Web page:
Some areas where this new Code extends beyond the remit of the CAP Code, however, are website content and press releases, which the CAP Code emphatically does not cover.
Highlights of the SWA Code's requirements include:
- promotional and marketing activity should not seek to challenge the choice of some people not to drink alcoholic drinks;
- communications should be placed in print and in electronic media outlets only where a clear majority of the audience is reasonably expected to be above the legal purchase age;
- " brand logos and names should be avoided on clothes (other than where covered by the Code principles relating to sponsorship), toys, games or other items intended for use primarily by persons below the legal purchase age;
- " products should not be advertised or marketed in a manner associated with the attainment of adulthood or the "rite of passage" to adulthood;
- " the alcoholic nature of a drink should be communicated on its packaging with absolute clarity, in line with national legal requirements;
- " undue emphasis should not be placed on high alcohol content as the principal basis of appeal to the consumer;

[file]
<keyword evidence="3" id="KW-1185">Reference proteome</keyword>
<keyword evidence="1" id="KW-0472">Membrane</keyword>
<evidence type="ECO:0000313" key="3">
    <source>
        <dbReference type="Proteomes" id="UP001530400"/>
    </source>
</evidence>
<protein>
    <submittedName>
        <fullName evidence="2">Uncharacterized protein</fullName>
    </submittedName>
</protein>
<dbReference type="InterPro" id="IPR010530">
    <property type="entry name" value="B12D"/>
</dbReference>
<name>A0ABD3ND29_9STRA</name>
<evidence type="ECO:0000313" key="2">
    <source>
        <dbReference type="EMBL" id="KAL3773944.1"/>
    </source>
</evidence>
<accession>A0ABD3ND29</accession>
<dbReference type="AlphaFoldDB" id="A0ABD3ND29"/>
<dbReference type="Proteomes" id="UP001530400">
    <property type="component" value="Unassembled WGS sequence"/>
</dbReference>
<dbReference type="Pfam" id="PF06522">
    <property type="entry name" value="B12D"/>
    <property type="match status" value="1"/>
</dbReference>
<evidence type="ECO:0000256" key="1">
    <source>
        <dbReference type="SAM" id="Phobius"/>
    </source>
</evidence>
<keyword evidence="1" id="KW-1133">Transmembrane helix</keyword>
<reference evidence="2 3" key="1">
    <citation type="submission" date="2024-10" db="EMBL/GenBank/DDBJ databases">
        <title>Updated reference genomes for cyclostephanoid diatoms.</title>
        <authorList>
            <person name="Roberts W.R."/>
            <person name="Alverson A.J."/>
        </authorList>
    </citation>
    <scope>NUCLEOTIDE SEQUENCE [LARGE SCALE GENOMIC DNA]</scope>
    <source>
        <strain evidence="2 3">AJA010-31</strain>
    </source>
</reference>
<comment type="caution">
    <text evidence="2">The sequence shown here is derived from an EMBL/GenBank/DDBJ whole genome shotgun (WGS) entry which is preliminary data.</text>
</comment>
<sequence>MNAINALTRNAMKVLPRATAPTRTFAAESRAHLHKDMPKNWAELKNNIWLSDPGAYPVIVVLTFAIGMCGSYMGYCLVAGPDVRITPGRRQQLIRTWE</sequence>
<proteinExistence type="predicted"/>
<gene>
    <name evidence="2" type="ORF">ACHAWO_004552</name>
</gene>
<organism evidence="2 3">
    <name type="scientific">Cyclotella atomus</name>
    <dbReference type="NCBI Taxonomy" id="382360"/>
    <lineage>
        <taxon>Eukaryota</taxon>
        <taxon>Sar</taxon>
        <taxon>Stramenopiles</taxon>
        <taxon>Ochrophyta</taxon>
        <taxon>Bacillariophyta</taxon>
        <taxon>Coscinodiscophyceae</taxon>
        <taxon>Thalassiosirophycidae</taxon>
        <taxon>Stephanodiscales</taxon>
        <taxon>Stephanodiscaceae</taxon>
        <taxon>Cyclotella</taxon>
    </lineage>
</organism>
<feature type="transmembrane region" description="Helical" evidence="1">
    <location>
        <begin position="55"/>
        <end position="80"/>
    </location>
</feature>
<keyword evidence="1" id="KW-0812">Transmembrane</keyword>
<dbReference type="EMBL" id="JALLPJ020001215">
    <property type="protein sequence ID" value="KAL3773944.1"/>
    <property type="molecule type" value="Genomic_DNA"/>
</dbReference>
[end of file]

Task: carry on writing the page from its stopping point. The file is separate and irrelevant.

- " tastings should not promote or encourage drinking in conjunction with reckless and/or irresponsible behaviour, nor involve drinking games or activities that have speed incentives, or that require excessive quantities of alcohol to be consumed within a short time period;
- " as part of the instructions on brand positioning and promotion to bartenders, marketing teams, brand ambassadors and others, companies should consider providing appropriate server training;
- " company websites should carry in a prominent position a responsible drinking message, with reference to the SWA Code and their own company code if it exists;
- " websites should not offer ring tones, games or downloads that would be of appeal to persons under the legal drinking age;